(6) Foreign investment property reporting requirements. If a person owns foreign investments or foreign investment property and the total cost of all of those foreign investments and properties is more than $100,000 (in Canadian dollars), a special form (T1134, T1135) must be filed with the Canada Revenue Agency each year and ownership of those investments and properties must be reported. The reporting of ownership of foreign assets is separate from the reporting of income arising from such foreign assets. This is not well understood and is often missed. As a result it is possible for a person to believe they have complied with all tax rules because they have reported the income received from foreign assets on their tax return. However, they also have to report the ownership of those foreign assets on a separate form. Additionally, the obligation to report the ownership of foreign assets on a separate form exists regardless of whether or not any income is earned from such foreign assets. The consequence of failing to report such ownership is not income tax but rather steep penalties for failing to report ownership – and those penalties apply for each year that the reporting of ownership was not made. This reporting requirement extends to all foreign bank accounts, shares in foreign companies, interests in non-resident trusts, real estate investments outside Canada, and generally all holdings outside of Canada (e.g. gold coins, bars, etc.). It is important to note that reporting income earned from foreign assets does not automatically report ownership of the foreign assets themselves.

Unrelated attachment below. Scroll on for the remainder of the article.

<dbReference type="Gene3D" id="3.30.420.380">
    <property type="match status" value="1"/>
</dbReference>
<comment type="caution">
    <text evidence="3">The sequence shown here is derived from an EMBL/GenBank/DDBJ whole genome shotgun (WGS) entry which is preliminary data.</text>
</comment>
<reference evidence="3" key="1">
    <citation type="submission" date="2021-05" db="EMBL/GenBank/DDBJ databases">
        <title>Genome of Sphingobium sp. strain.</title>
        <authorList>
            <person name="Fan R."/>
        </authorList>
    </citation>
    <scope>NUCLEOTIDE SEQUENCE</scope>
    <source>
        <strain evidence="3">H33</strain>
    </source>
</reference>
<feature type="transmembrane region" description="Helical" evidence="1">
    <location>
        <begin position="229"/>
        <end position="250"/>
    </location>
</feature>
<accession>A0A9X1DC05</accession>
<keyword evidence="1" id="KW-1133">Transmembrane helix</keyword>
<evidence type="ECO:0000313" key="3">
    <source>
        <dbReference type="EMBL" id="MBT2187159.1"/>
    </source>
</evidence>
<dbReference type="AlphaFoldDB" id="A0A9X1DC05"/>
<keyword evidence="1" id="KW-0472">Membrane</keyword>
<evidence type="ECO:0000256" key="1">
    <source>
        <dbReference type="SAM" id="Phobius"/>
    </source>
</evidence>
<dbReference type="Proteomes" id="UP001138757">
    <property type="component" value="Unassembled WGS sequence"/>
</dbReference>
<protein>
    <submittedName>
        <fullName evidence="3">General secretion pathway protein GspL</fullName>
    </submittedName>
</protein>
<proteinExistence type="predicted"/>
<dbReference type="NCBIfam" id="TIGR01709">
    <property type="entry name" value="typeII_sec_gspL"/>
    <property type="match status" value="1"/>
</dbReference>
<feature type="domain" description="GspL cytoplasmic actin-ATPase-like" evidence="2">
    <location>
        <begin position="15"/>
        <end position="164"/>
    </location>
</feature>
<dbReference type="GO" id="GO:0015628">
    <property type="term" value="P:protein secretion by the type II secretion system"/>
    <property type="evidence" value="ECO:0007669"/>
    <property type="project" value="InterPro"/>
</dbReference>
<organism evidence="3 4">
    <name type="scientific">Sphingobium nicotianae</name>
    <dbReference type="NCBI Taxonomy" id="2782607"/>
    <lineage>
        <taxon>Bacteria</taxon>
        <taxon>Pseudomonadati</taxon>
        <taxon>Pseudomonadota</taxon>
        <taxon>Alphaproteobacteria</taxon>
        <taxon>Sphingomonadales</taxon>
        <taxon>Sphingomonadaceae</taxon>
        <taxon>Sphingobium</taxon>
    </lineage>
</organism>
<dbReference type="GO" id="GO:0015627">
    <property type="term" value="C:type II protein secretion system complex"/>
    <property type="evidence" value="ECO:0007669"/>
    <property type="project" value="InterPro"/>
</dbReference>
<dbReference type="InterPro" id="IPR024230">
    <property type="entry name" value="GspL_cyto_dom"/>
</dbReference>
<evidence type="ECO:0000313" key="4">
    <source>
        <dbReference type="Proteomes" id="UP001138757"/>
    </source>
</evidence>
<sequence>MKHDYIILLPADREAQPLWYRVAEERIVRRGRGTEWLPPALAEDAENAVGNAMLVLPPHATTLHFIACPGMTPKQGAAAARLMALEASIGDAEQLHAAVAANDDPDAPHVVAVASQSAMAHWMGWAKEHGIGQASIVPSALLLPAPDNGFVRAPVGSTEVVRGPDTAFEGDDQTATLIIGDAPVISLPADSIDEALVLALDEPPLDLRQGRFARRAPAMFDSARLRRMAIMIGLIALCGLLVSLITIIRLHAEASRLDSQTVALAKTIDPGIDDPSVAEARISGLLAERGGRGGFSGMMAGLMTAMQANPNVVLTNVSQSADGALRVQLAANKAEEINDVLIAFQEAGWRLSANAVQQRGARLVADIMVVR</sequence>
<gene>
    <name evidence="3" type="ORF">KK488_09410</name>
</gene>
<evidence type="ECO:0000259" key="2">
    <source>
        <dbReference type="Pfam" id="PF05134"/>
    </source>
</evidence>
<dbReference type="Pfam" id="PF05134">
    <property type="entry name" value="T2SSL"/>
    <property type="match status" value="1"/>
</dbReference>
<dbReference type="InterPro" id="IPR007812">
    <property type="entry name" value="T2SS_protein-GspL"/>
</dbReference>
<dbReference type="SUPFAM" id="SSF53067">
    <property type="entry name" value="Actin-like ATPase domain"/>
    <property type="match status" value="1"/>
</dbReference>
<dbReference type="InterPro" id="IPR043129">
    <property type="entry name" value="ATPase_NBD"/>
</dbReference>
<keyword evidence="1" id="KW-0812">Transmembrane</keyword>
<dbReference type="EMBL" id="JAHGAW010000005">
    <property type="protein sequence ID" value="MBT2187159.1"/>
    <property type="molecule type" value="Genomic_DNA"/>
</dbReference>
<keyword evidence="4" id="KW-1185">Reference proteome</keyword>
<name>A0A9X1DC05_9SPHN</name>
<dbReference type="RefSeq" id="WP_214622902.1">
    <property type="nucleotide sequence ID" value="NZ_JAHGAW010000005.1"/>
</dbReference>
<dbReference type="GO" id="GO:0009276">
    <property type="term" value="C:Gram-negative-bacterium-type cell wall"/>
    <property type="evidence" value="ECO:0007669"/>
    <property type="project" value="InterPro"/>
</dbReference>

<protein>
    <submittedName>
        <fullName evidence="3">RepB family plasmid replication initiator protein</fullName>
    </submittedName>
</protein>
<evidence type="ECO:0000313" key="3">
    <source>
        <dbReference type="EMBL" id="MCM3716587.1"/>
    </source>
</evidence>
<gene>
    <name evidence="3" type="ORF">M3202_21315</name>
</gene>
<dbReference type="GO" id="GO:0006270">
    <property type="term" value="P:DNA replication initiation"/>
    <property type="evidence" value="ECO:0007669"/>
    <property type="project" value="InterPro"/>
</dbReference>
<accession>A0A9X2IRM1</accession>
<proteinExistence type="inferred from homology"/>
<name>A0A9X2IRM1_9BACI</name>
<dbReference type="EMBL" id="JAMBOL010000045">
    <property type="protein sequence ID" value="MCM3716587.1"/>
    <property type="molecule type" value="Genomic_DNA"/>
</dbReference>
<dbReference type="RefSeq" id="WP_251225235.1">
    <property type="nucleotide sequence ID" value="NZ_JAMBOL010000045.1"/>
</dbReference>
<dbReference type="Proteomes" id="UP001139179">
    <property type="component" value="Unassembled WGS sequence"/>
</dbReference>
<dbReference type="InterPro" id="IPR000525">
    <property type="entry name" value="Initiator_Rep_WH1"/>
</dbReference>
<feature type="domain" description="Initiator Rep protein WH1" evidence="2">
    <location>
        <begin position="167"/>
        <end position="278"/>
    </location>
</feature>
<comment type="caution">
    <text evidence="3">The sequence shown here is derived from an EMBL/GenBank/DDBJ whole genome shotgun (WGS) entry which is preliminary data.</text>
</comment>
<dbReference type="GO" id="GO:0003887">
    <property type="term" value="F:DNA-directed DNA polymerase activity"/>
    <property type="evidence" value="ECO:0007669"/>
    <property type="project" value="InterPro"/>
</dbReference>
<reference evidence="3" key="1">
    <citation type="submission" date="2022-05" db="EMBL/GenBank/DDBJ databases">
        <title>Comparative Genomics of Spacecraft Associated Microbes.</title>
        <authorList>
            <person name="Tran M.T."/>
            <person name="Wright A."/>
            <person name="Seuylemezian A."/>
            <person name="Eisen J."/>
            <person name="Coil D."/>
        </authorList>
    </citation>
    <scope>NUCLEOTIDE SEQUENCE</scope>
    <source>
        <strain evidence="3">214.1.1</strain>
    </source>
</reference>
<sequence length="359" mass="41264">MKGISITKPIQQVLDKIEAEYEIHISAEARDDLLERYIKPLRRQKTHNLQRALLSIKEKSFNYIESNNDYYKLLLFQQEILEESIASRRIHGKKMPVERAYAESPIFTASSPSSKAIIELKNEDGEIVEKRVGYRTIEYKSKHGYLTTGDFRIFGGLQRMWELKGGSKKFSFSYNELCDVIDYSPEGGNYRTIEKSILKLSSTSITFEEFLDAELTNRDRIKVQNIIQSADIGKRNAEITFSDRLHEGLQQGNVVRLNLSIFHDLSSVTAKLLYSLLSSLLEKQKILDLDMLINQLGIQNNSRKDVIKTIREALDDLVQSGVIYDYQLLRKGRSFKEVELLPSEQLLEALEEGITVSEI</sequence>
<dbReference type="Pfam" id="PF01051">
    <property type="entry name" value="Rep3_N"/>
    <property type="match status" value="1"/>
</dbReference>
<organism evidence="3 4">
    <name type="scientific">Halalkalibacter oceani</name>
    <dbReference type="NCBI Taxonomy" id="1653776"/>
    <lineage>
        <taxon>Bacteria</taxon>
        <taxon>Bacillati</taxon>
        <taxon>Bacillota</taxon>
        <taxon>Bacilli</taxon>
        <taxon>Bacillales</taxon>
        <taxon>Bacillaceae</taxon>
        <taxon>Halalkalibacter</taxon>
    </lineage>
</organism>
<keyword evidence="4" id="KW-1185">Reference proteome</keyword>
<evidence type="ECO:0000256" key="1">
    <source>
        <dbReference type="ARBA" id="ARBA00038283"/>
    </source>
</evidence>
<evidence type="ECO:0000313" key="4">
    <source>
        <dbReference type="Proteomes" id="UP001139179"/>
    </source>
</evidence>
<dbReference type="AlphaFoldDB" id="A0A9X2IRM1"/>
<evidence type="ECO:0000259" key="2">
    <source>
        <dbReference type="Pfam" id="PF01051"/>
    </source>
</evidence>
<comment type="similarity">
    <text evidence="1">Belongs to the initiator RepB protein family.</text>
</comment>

(7) Potential liability in penalties for failure to report. Taxation in Canada is based on self-reporting and depends on full disclosure. Therefore, failing to file or making false statements or omissions in tax returns can lead to significant penalties. Penalties are increased significantly where the conduct is deliberate or negligent. The most shocking aspect of the penalty rules is that the penalties for a mere failure to report arise regardless of whether the person owes tax. Consider the impact on a couple who may owe tens of thousands of dollars in penalties for failure to report the ownership of foreign assets even though that couple may have had no income from those assets! Consider further the impact on the couple if they did receive income from the assets, had reported such income each year and paid the proper amount of Canadian tax on those foreign investments, but they still owe large penalties for failure to report ownership of the assets themselves! If you are in that situation, you should seriously consider contacting me to see if you qualify under the voluntary disclosure program (amnesty program) before you are caught.

Part two of this article, Determining Residency for Canadian Taxation Purposes, will explore how residency is determined and how the law defines a “Canadian resident” for taxation purposes. You can find it in next month’s issue of Legal Alert.

Tom Fellhauer heads up the Tax Group at Pushor Mitchell LLP. You can contact Tom at (250)869-1165, or at [email protected]